This past weekend my parents treated us to a camping trip in Estes Park, CO. Well, glamor camping, as we were staying in a cabin- but it didn’t have running water or electricity, so we were still kind of roughing it. We’d picked the dates months ago, and then as the weekend approached I realized we’d be up there at the same time the Estes Park Wool Market was happening. I’ve been wanting to go to the Market for years, but I’ve never been in town and able to go, so I was excited to realize that not only would I be in town, but I would be in Estes Park.
The Market was fun, but nothing spectacular. We got to meet all of the animals I’ve been turning into sweaters the past several years (sheep are talkative and seriously loud, by the way), and there was a tent/barn full of vendors. It seemed like there were a lot more vendors selling spinning supplies and roving than selling finished yarn, but there was still plenty to choose from. My husband and I walked the floor three times before we made our final decisions. I suppose I was expecting more of a festival atmosphere and I was kind of bummed to feel more like I was at a 4H show than the biggest knitting party in North America. I think I only saw two other people wearing items they’d obviously knit themselves (I was proudly wearing my most recent linen/cotton project, thankyouverymuch). Maybe I had built it up in my mind too much, since I’d wanted to go for so long, or maybe I should just start saving up for Rhinebeck?
Here are shots of some of the friends we made:
love the beard.
I left with a huge skein (490 yards) of a beautiful bright pink, DK, cotton/bamboo blend by Textiles A Mano and three skeins of a light blue cotton/cashmere blend from Bijou Basin Ranch (hopefully to be turned into a tank before summer’s end). My husband also picked up a yak/bamboo blend from Bijou Basin so can make him a hat this winter- an awesome grey/brown/black variegated yarn.
Saturday night two weeks ago there was a wind storm in Denver. The wind tore the canopy off of our back porch and scattered the straw we use as mulch off of the garden beds and all over the yard.
That same Saturday morning my two year old son had a seizure that would not ‘self limit’, meaning it wouldn’t stop on it’s own, and we had to call the ambulance. The seizure lasted for 25 minutes before the EMT’s were able to administer a sedative that made it stop. We spent the rest of the day in the emergency room.
Sunday morning as my little boy napped, my husband and I cleared the straw from the backyard; stooped over, raking it up with our fingers and placing it back on the beds, surveying the damage the wind had done to the newly transplanted seedlings. It somehow fit how my heart was feeling- ransacked, wind-torn, fatigued from the storm of living with a disability and a seizure disorder. We’re still not sure what the clean-up means…what needs to be set upright and put back into place in our hearts and our lives?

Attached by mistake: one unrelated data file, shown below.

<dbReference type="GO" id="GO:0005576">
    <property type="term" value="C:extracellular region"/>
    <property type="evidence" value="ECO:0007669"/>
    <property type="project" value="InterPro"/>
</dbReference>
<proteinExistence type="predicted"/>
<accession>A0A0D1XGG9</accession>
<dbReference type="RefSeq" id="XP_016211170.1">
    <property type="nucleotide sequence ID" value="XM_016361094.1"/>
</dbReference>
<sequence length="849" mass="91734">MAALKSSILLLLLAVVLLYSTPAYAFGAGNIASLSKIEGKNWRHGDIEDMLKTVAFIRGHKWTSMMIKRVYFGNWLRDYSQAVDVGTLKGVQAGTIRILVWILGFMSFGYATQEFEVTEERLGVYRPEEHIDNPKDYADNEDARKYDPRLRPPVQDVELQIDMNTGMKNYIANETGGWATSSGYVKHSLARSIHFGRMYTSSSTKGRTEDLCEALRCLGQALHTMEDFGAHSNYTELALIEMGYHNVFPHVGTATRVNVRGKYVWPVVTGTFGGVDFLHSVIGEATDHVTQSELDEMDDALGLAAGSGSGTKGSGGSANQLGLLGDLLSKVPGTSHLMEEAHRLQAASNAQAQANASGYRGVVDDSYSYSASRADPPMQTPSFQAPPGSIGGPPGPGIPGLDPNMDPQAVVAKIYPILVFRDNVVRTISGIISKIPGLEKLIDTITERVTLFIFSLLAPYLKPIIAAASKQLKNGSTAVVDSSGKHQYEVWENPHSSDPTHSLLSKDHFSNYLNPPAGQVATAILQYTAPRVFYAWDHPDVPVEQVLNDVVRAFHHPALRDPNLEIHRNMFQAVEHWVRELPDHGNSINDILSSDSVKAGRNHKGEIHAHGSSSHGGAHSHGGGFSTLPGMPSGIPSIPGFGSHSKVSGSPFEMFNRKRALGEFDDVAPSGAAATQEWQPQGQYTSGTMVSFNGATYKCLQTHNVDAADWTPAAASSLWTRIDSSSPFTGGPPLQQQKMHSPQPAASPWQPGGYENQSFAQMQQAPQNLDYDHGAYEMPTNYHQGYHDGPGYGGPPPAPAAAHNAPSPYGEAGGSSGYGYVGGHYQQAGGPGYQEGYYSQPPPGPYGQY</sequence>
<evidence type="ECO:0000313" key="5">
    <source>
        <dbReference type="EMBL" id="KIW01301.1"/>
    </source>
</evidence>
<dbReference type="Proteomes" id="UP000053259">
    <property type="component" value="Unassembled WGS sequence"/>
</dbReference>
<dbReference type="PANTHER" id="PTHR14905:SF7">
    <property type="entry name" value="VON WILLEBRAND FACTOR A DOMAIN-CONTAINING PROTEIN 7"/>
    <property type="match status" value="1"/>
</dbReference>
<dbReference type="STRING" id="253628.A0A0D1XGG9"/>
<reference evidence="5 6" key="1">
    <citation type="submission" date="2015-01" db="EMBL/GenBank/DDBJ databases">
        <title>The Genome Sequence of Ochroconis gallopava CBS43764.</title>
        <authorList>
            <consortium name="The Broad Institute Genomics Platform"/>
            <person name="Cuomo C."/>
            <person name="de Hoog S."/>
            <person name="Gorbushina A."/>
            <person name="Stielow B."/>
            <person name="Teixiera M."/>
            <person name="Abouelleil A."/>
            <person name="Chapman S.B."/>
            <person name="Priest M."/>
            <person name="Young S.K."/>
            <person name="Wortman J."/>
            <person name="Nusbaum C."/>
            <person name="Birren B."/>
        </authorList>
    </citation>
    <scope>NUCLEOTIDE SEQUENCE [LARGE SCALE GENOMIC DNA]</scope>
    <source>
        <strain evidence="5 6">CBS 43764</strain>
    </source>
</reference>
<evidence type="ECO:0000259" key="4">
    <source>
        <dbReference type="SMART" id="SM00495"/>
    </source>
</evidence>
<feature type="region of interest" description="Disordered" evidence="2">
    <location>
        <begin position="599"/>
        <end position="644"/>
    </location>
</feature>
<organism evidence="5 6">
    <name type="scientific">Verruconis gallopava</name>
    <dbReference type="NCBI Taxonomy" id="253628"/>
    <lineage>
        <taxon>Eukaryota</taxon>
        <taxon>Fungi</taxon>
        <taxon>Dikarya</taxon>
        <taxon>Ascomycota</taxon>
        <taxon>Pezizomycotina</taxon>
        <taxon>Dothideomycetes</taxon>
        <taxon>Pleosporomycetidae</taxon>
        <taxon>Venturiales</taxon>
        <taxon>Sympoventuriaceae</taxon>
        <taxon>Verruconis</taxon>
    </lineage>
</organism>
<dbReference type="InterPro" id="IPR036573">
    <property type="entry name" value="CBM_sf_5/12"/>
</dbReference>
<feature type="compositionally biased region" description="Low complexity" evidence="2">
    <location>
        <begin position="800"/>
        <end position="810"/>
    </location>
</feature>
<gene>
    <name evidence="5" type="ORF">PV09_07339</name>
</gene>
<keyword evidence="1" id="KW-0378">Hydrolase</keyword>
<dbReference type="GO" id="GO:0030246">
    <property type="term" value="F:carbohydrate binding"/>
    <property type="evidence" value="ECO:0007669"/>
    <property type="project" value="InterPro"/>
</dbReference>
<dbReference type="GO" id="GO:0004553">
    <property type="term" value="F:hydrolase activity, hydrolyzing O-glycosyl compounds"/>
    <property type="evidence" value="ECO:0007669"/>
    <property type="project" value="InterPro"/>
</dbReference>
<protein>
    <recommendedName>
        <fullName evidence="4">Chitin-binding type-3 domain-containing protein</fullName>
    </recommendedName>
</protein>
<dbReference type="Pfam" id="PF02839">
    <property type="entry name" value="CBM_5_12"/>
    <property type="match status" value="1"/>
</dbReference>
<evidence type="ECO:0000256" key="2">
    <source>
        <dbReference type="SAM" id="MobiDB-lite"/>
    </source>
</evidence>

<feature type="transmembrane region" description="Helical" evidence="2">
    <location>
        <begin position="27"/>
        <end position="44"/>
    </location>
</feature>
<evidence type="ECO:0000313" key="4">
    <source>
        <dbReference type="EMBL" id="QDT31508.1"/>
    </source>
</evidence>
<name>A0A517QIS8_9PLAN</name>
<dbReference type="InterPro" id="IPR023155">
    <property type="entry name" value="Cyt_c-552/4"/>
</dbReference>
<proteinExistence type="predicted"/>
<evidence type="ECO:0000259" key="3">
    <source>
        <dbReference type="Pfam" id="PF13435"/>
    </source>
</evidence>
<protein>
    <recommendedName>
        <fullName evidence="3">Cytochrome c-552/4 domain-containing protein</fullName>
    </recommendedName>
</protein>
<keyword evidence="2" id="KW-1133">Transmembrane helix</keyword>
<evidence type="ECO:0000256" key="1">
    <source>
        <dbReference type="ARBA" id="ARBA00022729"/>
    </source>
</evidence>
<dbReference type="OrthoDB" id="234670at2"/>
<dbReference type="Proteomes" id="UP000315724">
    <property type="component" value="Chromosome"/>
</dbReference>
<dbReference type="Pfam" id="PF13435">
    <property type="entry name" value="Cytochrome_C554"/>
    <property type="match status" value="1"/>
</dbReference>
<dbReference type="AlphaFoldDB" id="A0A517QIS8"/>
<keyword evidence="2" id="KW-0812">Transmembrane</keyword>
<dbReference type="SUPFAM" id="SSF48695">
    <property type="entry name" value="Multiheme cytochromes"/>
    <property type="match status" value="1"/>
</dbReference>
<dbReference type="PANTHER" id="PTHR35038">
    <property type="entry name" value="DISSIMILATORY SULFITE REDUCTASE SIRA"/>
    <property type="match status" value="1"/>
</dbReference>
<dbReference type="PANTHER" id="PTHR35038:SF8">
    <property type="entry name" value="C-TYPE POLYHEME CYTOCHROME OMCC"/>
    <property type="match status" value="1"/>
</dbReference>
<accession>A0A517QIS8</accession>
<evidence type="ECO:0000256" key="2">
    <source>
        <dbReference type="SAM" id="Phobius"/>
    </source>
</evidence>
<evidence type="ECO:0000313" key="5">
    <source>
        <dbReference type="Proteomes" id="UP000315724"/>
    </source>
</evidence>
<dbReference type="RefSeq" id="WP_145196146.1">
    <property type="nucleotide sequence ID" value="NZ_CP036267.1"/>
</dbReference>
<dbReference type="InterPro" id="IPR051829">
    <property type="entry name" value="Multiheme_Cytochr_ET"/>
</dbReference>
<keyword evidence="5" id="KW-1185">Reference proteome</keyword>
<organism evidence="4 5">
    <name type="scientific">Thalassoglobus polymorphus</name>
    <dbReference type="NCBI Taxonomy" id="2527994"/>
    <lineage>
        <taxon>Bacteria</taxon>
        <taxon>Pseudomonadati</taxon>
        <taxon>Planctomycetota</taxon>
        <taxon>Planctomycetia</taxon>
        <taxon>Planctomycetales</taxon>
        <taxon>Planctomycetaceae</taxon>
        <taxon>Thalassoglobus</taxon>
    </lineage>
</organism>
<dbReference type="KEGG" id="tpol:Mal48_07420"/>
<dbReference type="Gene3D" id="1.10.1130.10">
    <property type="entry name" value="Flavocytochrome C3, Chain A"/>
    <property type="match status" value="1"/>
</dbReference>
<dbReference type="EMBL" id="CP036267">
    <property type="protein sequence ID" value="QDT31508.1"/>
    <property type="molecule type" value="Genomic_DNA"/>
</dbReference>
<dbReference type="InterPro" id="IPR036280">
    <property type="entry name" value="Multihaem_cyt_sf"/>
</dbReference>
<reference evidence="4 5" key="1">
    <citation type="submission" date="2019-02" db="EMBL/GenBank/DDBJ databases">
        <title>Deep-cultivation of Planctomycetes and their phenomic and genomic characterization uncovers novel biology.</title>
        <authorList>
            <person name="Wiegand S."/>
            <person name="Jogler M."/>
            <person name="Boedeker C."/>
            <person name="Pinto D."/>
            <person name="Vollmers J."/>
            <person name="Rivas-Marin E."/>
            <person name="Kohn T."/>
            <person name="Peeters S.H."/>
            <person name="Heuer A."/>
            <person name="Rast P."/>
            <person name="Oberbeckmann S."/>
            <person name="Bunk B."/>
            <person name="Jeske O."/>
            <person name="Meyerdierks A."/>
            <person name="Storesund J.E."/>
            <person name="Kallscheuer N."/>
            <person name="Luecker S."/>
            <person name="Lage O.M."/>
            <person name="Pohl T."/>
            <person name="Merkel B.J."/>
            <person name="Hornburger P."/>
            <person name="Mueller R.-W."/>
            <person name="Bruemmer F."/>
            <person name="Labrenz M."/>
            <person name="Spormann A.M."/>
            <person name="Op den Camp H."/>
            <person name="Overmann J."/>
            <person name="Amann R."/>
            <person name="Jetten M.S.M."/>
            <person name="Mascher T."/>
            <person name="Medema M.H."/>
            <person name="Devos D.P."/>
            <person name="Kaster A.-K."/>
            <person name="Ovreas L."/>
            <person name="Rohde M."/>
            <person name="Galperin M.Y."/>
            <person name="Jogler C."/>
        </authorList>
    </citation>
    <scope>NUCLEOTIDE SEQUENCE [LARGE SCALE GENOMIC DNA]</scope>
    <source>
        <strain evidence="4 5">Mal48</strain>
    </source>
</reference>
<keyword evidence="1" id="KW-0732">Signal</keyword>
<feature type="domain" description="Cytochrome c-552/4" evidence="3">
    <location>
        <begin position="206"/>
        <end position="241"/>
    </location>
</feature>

You might have noticed that I’ve been absent from here for awhile. Life presents it’s challenges and opportunities, and I was wondering if they left me with any time or energy to continue writing, but my then my (wonderful) husband reminded me about all the ways other people’s blogs have helped, taught, guided, encouraged and inspired me, and suggested that maybe I continue posting in the hopes of doing the same for someone else. So, if you ever feel any of those things when reading, please drop me an email or leave a comment to let me know! In the meantime, I’ll keep writing
I know that we”re bordering on summer, but I wanted to write about the High Line Shawl which I completed late this winter and haven’t had a chance to post yet. I was wanting a BIG, fluffy scarf that didn’t have too much bulk. I also thought it was time to knit something for myself (since I’ve kept approximately 2 of my completed projects). And while I hate knitting lace, I thought that knitting it at such a large scale would be a different, maybe even enjoyable, experience.
The pattern was very well written and easy to understand- at no point was I cussing under my breath at it’s creator (Kristen Kapur). And while I have some reservations about treated wool, the Knit Picks Bulky Swish yarn is certainly soft, wearable and easily cared for.
All in all, it was a fast and easy project, that I wore often when it was cold. I’m even contemplating knitting another with a cotton/linen blend for the warmer months- as soon as I once again forget how much I hate knitting lace.
This year my mom planned a little Easter egg decorating party at my house. Easter egg decorating, along with Christmas package wrapping, is something my family takes seriously. Very seriously. We don’t do it without several different types of glue, and there are typically no less than 300 different options of things you can decorate them with. My mom and I had been talking about trying some natural dyes the last several years we’ve decorated eggs, and so I decided to finally give it a try this year. I initially thought I’d only do a few colors, but then I got excited about it, and my dad requested a red dye, and soon I was sending my husband out the door for two dozen more eggs and some paprika.